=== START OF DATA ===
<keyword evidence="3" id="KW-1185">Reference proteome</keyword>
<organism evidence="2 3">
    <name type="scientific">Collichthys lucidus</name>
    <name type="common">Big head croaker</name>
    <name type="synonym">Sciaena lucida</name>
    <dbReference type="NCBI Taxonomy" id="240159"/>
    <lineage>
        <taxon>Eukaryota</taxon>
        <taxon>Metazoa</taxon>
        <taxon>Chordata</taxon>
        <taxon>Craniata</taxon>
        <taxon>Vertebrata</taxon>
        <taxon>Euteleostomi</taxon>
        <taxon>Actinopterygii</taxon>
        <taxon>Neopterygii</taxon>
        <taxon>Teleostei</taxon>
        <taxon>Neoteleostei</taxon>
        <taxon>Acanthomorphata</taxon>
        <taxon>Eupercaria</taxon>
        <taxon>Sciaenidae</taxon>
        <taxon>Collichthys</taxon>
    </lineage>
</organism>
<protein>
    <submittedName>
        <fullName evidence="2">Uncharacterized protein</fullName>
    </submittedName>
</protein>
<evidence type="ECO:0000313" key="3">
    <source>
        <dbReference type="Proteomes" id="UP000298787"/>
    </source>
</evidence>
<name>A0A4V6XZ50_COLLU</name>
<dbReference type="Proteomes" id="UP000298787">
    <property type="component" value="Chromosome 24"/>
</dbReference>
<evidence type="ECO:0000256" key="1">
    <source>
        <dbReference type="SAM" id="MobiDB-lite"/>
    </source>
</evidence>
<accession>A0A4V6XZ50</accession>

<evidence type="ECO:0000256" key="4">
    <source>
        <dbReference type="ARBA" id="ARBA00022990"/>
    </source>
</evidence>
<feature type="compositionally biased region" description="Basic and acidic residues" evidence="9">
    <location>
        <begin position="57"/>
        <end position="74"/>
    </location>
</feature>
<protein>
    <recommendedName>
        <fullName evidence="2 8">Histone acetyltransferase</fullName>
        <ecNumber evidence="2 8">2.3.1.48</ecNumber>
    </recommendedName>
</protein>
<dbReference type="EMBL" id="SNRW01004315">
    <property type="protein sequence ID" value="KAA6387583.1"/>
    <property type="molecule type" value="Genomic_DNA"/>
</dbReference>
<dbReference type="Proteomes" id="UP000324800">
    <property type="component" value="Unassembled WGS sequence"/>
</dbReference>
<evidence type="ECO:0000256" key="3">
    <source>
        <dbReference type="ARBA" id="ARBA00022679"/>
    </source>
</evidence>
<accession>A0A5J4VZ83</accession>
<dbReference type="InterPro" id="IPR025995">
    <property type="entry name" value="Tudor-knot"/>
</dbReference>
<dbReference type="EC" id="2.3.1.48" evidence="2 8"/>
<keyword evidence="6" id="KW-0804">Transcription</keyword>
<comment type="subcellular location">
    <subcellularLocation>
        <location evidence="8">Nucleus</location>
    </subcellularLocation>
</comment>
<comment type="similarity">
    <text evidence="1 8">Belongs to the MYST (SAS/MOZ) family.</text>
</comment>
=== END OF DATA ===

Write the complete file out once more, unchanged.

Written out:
<keyword evidence="3" id="KW-1185">Reference proteome</keyword>
<organism evidence="2 3">
    <name type="scientific">Collichthys lucidus</name>
    <name type="common">Big head croaker</name>
    <name type="synonym">Sciaena lucida</name>
    <dbReference type="NCBI Taxonomy" id="240159"/>
    <lineage>
        <taxon>Eukaryota</taxon>
        <taxon>Metazoa</taxon>
        <taxon>Chordata</taxon>
        <taxon>Craniata</taxon>
        <taxon>Vertebrata</taxon>
        <taxon>Euteleostomi</taxon>
        <taxon>Actinopterygii</taxon>
        <taxon>Neopterygii</taxon>
        <taxon>Teleostei</taxon>
        <taxon>Neoteleostei</taxon>
        <taxon>Acanthomorphata</taxon>
        <taxon>Eupercaria</taxon>
        <taxon>Sciaenidae</taxon>
        <taxon>Collichthys</taxon>
    </lineage>
</organism>
<protein>
    <submittedName>
        <fullName evidence="2">Uncharacterized protein</fullName>
    </submittedName>
</protein>
<evidence type="ECO:0000313" key="3">
    <source>
        <dbReference type="Proteomes" id="UP000298787"/>
    </source>
</evidence>
<name>A0A4V6XZ50_COLLU</name>
<dbReference type="Proteomes" id="UP000298787">
    <property type="component" value="Chromosome 24"/>
</dbReference>
<evidence type="ECO:0000256" key="1">
    <source>
        <dbReference type="SAM" id="MobiDB-lite"/>
    </source>
</evidence>
<accession>A0A4V6XZ50</accession>

<evidence type="ECO:0000256" key="4">
    <source>
        <dbReference type="ARBA" id="ARBA00022990"/>
    </source>
</evidence>
<feature type="compositionally biased region" description="Basic and acidic residues" evidence="9">
    <location>
        <begin position="57"/>
        <end position="74"/>
    </location>
</feature>
<protein>
    <recommendedName>
        <fullName evidence="2 8">Histone acetyltransferase</fullName>
        <ecNumber evidence="2 8">2.3.1.48</ecNumber>
    </recommendedName>
</protein>
<dbReference type="EMBL" id="SNRW01004315">
    <property type="protein sequence ID" value="KAA6387583.1"/>
    <property type="molecule type" value="Genomic_DNA"/>
</dbReference>
<dbReference type="Proteomes" id="UP000324800">
    <property type="component" value="Unassembled WGS sequence"/>
</dbReference>
<evidence type="ECO:0000256" key="3">
    <source>
        <dbReference type="ARBA" id="ARBA00022679"/>
    </source>
</evidence>
<accession>A0A5J4VZ83</accession>
<dbReference type="InterPro" id="IPR025995">
    <property type="entry name" value="Tudor-knot"/>
</dbReference>
<dbReference type="EC" id="2.3.1.48" evidence="2 8"/>
<keyword evidence="6" id="KW-0804">Transcription</keyword>
<comment type="subcellular location">
    <subcellularLocation>
        <location evidence="8">Nucleus</location>
    </subcellularLocation>
</comment>
<comment type="similarity">
    <text evidence="1 8">Belongs to the MYST (SAS/MOZ) family.</text>
</comment>